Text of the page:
Britons should eat four food types to manage their diabetes - including one 'smart choice' that's ideal for everyone

Britons should eat four food types to manage their diabetes - including one 'smart choice' that's ideal for everyone
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Anna Barry

By Anna Barry

Published: 29/01/2024

- 15:54

Diabetics can manage their condition by revamping their diet

Britons with diabetes can manage their condition by consuming certain foods. Those with type 2 diabetes may be able to treat it by eating well.

Particular ingredients are known to help stabilise insulin and blood sugar levels. Whole grains are a "smart choice" for both those with diabetes and those without.

Non-starchy vegetables, whole grain foods, healthy fats and high protein foods should all be in your kitchen if you struggle with diabetes.

Non-starchy vegetables

Non-starchy vegetables contain a lower proportion of carbohydrates and calories compared to their starchy counterparts. Starchy vegetables are rich in carbs and can raise a person's blood sugar levels.

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Woman eating slice of whole grain bread with cucumber topping

Whole grain bread and cucumber are both great food options for people living with diabetes


Non-starchy vegetables diabetics might want to incorporate into their diet include carrots, bean sprouts,broccoli, asparagus, cauliflower, cucumber, cabbage, arugula, spinach and lettuce. Chop these up into a fresh salad or a warming stew.

The American Diabetes Association recommends eating at least three to five servings of vegetables every day. One serving is defined as half a cup of cooked vegetables or one cup of uncooked vegetables.

Diabetics can cook their non-starchy veggies in moderate amounts of olive oil to incorporate healthy fats.

Whole grain

People suffering from diabetes should also aim to eat whole grain foods, which are more nutritious than refined or processed grains.

Go for whole grain alternatives of bread, crackers, cereal, oatmeal, rice and pasta.

A study published in the National Library of Medicine suggested that greater consumption of whole grain foods was associated with a lower risk of type 2 diabetes.

The experts at Diabetes UK said: "Whole grains are a smart choice, not just for people with diabetes, but for the whole family.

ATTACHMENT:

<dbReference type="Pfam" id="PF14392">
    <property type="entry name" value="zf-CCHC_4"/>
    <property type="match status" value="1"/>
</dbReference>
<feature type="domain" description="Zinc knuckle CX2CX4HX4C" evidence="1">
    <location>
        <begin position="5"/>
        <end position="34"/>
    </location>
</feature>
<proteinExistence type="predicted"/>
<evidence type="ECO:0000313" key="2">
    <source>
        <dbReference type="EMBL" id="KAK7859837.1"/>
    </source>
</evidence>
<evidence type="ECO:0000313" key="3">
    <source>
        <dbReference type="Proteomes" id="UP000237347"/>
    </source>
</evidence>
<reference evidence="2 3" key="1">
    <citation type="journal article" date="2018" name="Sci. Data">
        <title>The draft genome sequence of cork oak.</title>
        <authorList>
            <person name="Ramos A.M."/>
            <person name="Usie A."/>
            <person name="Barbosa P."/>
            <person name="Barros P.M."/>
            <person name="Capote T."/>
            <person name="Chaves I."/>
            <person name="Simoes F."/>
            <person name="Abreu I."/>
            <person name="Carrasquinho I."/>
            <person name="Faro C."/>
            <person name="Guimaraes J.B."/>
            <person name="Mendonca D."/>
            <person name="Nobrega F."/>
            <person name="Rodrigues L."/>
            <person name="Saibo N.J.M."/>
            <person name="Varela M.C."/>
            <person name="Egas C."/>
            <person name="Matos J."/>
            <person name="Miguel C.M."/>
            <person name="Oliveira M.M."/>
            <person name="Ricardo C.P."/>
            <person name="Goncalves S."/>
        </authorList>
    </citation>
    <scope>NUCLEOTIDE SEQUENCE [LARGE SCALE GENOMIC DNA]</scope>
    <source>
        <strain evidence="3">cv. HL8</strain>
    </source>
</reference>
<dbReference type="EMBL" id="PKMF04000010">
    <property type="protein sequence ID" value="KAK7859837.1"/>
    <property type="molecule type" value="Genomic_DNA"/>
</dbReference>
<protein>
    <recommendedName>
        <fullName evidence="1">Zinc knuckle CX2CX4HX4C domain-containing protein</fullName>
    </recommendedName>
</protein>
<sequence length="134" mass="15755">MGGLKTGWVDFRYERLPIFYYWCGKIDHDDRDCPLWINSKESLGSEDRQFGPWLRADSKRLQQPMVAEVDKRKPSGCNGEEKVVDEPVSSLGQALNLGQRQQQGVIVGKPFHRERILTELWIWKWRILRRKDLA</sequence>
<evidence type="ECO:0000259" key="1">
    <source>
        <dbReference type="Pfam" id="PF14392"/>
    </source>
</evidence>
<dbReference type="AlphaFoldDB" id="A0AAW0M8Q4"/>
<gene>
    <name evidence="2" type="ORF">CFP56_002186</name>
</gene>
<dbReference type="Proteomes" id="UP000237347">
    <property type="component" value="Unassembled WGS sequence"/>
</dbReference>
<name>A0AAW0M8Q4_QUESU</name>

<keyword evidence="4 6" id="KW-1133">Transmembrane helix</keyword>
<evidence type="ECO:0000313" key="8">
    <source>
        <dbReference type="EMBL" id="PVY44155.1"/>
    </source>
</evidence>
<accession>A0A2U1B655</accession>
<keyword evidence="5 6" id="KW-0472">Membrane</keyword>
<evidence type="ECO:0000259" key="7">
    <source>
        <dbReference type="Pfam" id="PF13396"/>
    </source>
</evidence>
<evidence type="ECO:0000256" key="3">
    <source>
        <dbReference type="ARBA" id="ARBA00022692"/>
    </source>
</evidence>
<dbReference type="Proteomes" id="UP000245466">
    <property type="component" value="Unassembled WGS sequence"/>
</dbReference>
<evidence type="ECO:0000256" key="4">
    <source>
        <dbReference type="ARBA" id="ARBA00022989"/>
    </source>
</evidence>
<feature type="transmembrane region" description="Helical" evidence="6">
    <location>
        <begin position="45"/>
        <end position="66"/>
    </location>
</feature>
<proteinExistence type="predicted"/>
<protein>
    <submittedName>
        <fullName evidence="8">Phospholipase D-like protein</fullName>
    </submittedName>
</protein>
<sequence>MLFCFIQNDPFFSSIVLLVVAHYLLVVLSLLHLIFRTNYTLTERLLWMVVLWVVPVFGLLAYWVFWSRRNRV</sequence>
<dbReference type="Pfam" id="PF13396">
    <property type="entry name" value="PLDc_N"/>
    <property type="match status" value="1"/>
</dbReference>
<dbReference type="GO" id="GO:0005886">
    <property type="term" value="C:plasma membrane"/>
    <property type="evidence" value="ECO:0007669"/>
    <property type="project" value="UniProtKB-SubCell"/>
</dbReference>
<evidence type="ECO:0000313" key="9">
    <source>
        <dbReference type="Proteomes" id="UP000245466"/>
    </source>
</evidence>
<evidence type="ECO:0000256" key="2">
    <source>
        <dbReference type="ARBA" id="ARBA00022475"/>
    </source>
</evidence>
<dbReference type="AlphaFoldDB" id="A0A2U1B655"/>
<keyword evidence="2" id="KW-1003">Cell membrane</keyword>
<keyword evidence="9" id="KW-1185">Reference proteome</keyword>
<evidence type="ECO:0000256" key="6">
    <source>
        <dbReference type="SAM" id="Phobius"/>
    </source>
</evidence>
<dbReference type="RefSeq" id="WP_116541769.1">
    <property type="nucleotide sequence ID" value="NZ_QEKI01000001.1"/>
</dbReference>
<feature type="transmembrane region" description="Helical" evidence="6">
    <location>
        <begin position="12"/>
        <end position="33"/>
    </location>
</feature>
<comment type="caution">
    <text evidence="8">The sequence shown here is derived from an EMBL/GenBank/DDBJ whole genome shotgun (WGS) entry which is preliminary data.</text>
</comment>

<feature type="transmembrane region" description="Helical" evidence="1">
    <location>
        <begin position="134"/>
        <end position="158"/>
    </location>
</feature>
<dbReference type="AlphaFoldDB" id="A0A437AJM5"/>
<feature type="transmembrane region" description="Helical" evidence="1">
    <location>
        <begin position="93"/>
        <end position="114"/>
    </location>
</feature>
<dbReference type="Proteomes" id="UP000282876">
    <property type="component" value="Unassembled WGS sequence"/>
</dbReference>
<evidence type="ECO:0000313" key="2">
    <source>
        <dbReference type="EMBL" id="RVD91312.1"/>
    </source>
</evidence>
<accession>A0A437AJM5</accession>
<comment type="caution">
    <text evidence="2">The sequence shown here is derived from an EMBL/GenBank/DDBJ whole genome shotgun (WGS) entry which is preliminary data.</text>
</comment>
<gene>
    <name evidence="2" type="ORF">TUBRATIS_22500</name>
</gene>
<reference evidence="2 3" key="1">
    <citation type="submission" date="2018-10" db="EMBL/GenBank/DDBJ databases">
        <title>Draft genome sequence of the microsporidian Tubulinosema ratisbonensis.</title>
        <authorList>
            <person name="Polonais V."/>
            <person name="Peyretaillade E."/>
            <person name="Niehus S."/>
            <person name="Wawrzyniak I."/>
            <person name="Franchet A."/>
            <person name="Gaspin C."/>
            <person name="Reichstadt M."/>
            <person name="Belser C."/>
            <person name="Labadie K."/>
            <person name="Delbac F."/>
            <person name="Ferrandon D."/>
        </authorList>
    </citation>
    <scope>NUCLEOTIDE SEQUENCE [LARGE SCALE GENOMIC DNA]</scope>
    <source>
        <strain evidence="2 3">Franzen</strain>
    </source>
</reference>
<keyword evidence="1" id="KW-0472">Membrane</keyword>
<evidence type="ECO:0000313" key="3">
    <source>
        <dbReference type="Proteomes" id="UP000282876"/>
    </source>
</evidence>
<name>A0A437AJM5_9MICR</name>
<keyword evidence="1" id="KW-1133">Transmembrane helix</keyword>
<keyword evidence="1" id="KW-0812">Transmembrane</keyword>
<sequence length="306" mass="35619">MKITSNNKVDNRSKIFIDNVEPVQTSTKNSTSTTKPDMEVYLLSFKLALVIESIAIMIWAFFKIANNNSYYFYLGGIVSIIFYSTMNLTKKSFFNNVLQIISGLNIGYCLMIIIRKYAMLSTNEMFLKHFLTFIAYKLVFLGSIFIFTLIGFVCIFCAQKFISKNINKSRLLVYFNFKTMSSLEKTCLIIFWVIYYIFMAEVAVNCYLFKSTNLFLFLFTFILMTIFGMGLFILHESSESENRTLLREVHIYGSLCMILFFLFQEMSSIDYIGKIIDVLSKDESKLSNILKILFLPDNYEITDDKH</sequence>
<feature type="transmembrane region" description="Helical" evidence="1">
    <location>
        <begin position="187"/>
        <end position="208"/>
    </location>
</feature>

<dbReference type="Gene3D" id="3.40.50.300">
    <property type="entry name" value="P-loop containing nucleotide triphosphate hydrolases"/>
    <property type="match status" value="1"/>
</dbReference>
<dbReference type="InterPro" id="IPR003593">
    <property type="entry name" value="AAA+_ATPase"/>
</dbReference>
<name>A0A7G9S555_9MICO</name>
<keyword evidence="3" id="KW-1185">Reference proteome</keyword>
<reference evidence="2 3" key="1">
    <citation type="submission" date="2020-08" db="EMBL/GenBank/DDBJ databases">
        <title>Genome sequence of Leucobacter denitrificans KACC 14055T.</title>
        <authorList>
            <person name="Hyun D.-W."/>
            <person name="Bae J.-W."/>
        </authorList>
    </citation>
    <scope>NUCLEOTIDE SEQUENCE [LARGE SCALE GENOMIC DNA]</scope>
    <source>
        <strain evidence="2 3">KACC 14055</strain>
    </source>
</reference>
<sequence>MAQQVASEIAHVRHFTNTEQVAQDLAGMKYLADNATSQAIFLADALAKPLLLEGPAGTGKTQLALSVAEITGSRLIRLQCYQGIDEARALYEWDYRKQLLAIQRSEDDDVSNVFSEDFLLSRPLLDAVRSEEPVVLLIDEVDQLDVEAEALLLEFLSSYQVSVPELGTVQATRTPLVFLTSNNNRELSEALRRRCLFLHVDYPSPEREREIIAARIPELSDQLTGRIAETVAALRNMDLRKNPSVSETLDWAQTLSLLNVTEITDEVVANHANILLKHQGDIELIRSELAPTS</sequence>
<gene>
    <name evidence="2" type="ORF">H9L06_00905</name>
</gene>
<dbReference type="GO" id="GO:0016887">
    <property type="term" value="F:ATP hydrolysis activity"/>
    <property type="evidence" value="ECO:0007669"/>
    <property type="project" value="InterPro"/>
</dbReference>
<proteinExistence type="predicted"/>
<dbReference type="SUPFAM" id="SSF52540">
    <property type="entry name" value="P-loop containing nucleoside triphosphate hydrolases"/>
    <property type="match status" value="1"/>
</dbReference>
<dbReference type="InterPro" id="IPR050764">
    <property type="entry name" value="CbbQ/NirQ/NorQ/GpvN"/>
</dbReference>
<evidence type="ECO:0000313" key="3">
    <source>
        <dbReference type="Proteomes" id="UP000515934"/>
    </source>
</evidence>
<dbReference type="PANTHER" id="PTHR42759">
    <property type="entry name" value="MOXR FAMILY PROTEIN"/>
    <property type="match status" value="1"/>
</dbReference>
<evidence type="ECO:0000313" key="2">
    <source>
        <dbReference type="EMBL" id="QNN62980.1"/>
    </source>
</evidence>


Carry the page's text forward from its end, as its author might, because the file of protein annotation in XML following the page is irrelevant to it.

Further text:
"If you do have diabetes, whole grain foods are usually better for managing blood glucose levels because they tend to have a lower glycaemic index (GI).

"This means they do not affect blood glucose levels as quickly as refined carbohydrate foods. However, since whole grains are also carbohydrate foods, and all carbohydrates affect blood glucose levels, be mindful of your portion sizes."


Avocados are rich in unsaturated fat


Healthy fats

Those with diabetes should also stock up on foods filled with healthy fats. Avocado, olive oil, nuts and seeds are all rich in unsaturated fats.

Diabetes UK said: "The main types of fat found in our food are saturated and unsaturated, and most foods will have a combination of these. All of us need to cut down on saturated fat and use unsaturated fats and oils, such as rapeseed or olive oil, as these types are better for your heart."

Unsaturated fats are either monounsaturated or polyunsaturated. Monosaturated fats are present in a higher amount in olive oil, rapeseed oil and avocado. Polyunsaturated fats can be divided into omega-3 and omega-6 fats, with omega-3 found in oily fish such as mackerel, sardines, trout and pilchards, and omega-6 found in sunflower, rapeseed, safflower, corn, groundnut and soya oils.

High protein

Finally, diabetics should be aiming to consume foods containing high levels of protein. The ideal combination should be high protein and low saturated fat, so stock up on chicken and turkey (without the skin), beans such as lima, kidney, and black beans, lentils, nuts and seeds, soy beans and tofu and low fat dairy products such as low fat Greek yogurt.

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